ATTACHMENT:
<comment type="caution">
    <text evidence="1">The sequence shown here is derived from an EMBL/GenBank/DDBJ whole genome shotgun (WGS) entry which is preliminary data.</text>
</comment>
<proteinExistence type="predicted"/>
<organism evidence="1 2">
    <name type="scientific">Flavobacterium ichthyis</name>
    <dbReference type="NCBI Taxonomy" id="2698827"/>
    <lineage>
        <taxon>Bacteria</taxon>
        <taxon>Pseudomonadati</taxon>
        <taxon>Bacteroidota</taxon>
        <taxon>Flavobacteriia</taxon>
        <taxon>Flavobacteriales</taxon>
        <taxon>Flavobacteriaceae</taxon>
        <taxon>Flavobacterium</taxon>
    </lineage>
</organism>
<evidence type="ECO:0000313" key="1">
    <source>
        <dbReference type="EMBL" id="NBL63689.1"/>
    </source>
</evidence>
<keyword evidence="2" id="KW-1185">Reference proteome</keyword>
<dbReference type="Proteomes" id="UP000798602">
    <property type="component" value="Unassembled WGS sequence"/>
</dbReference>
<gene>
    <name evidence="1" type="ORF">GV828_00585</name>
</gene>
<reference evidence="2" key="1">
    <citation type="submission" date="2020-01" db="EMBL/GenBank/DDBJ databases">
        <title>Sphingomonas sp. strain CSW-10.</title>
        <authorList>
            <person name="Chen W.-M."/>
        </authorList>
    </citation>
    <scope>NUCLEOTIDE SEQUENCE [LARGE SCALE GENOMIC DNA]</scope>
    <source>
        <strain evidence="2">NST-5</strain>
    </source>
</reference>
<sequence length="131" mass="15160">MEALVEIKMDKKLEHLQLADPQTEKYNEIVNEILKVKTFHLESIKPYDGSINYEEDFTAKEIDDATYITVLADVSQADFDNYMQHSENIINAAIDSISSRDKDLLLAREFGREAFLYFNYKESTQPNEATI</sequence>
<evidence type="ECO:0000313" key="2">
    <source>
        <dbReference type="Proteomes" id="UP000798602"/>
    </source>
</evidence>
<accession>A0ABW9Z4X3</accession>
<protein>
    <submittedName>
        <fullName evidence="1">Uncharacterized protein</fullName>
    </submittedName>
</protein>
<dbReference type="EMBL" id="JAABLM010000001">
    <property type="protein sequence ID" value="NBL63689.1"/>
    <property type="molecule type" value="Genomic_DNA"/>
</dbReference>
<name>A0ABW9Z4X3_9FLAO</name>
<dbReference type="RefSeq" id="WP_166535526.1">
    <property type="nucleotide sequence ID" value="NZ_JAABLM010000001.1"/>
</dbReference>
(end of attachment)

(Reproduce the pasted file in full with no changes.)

<comment type="caution">
    <text evidence="1">The sequence shown here is derived from an EMBL/GenBank/DDBJ whole genome shotgun (WGS) entry which is preliminary data.</text>
</comment>
<proteinExistence type="predicted"/>
<organism evidence="1 2">
    <name type="scientific">Flavobacterium ichthyis</name>
    <dbReference type="NCBI Taxonomy" id="2698827"/>
    <lineage>
        <taxon>Bacteria</taxon>
        <taxon>Pseudomonadati</taxon>
        <taxon>Bacteroidota</taxon>
        <taxon>Flavobacteriia</taxon>
        <taxon>Flavobacteriales</taxon>
        <taxon>Flavobacteriaceae</taxon>
        <taxon>Flavobacterium</taxon>
    </lineage>
</organism>
<evidence type="ECO:0000313" key="1">
    <source>
        <dbReference type="EMBL" id="NBL63689.1"/>
    </source>
</evidence>
<keyword evidence="2" id="KW-1185">Reference proteome</keyword>
<dbReference type="Proteomes" id="UP000798602">
    <property type="component" value="Unassembled WGS sequence"/>
</dbReference>
<gene>
    <name evidence="1" type="ORF">GV828_00585</name>
</gene>
<reference evidence="2" key="1">
    <citation type="submission" date="2020-01" db="EMBL/GenBank/DDBJ databases">
        <title>Sphingomonas sp. strain CSW-10.</title>
        <authorList>
            <person name="Chen W.-M."/>
        </authorList>
    </citation>
    <scope>NUCLEOTIDE SEQUENCE [LARGE SCALE GENOMIC DNA]</scope>
    <source>
        <strain evidence="2">NST-5</strain>
    </source>
</reference>
<sequence length="131" mass="15160">MEALVEIKMDKKLEHLQLADPQTEKYNEIVNEILKVKTFHLESIKPYDGSINYEEDFTAKEIDDATYITVLADVSQADFDNYMQHSENIINAAIDSISSRDKDLLLAREFGREAFLYFNYKESTQPNEATI</sequence>
<evidence type="ECO:0000313" key="2">
    <source>
        <dbReference type="Proteomes" id="UP000798602"/>
    </source>
</evidence>
<accession>A0ABW9Z4X3</accession>
<protein>
    <submittedName>
        <fullName evidence="1">Uncharacterized protein</fullName>
    </submittedName>
</protein>
<dbReference type="EMBL" id="JAABLM010000001">
    <property type="protein sequence ID" value="NBL63689.1"/>
    <property type="molecule type" value="Genomic_DNA"/>
</dbReference>
<name>A0ABW9Z4X3_9FLAO</name>
<dbReference type="RefSeq" id="WP_166535526.1">
    <property type="nucleotide sequence ID" value="NZ_JAABLM010000001.1"/>
</dbReference>